During the inspections, samples were taken of the ground meat for microbiological analysis. The ground chicken from Shufersal and Rami Levy had Salmonella growing and the ground beef from Mega Ba’Ir had a high general bacterial count as well as coliform bacteria– a sign of fecal contamination.
Rami Levy’s response: The deficiencies were apparently due to the pressure of the holidays. The deficiencies noted in the inspection report were corrected immediately.
Mega BaIr’s response: The report speaks of a specific problem in only one store. A follow-up inspection by Misrad HaBriut showed that most of the deficiencies were corrected. Regarding the bacterial testing, that is to be expected in a raw product that must be cooked before eating- it does not affect the quality or safety of the product.
Shufersal’s response: We feel that preserving the quality of our products is of the utmost importance. We therefore strictly supervise each store to ensure that they comply with Misrad HaBriut’s standards. We will review the inspection report and correct any deficiency that needs to be corrected.
Tonight, March 29, 2015, specialists from Misrad HaBriut will be online from 6-8pm (18:00-20:00) to answer all of your food safety questions in preparation for International Food Safety Day 7 April 2015 . Post your question as a reply to the Misrad HaBriut Facebook page and it will get answered there. For more information, go to Misrad HaBriut’s web site. I know some of my readers don’t use Facebook, so what I would recommend is to send your question to the moked stating that you want it answered by the specialists and it will be included that way.
Since we are already talking food safety, check out this great video by the WHO- Five Keys to Safer Food (English with Hebrew subtitles). Appropriate for kids as well with minion-like microbes.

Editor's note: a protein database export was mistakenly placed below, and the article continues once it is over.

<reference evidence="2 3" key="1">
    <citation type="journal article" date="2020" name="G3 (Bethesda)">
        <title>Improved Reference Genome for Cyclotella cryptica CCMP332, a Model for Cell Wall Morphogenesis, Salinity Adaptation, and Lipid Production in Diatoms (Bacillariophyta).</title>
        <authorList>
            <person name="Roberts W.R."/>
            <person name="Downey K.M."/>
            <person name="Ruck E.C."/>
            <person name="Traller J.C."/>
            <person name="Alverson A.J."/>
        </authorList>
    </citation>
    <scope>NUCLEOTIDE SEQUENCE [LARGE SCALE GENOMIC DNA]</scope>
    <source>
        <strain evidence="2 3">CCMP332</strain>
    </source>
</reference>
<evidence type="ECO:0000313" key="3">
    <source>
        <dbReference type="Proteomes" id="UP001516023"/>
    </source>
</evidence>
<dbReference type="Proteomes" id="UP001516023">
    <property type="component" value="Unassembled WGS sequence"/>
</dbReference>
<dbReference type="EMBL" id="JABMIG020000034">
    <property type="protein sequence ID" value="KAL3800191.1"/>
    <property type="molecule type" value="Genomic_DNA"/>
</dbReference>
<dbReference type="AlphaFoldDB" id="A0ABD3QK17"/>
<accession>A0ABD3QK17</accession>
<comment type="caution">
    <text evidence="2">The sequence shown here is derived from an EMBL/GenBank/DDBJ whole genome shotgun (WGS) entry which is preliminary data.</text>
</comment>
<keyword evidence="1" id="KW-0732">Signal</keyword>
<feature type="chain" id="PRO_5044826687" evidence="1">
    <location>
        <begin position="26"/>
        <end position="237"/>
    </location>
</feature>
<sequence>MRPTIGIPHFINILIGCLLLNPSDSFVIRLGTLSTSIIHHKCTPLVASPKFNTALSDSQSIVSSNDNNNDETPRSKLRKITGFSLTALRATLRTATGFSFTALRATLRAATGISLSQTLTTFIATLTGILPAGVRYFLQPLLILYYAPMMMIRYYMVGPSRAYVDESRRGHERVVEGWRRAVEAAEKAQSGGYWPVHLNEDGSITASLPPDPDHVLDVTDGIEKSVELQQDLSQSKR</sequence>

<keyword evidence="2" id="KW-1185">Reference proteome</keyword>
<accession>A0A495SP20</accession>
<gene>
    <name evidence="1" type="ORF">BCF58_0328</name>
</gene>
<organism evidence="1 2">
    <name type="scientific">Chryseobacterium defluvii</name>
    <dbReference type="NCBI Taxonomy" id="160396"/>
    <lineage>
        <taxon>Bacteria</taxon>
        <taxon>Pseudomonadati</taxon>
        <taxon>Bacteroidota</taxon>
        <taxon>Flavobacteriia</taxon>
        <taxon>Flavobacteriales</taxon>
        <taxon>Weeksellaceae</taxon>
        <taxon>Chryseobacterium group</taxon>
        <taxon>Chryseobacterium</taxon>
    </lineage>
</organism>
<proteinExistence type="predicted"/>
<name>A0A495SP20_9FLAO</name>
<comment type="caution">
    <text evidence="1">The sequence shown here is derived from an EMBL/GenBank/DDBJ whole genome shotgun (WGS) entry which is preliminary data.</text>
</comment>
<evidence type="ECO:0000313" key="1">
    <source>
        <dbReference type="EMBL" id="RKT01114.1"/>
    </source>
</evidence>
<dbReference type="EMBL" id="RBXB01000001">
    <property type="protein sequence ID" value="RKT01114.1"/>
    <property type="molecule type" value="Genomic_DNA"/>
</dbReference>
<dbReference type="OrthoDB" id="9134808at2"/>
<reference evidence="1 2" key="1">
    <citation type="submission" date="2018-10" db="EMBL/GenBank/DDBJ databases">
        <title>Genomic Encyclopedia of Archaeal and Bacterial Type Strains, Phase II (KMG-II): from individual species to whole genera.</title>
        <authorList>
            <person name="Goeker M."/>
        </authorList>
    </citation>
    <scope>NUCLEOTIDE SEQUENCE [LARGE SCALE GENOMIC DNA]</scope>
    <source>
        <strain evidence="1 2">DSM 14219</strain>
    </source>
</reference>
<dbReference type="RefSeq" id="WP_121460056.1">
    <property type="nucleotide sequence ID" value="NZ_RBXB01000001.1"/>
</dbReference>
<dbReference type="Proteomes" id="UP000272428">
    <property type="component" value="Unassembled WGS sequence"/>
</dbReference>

Channel 10’s “Bar Code” program went out into the field with Misrad HaBriut to see just how contaminated our water is- from the tap as well as from filtered water from Tami 4, Tzalul, Hadas, and Electra Bar.
What did they find? All of the filtered water tested had bacteria in it- more so than tap water in the same household- but almost of them were within the standard for normal water. The water was NOT tested for chemicals, chlorine levels, heavy metals, or other contaminants.
Two of the water filter companies responded saying that the machines tested were purchased years ago and the customers never changed the filters (at least through the filter company) or cleaned the water holder. This would explain the bacteria levels found.
Their conclusion? If you are one of the 1 in 3 Israeli families with a water filter in their house, if you are using it because you feel filtered water is healthier- don’t waste your money.
What do you think?
Watch the video on the Arutz 10 web site.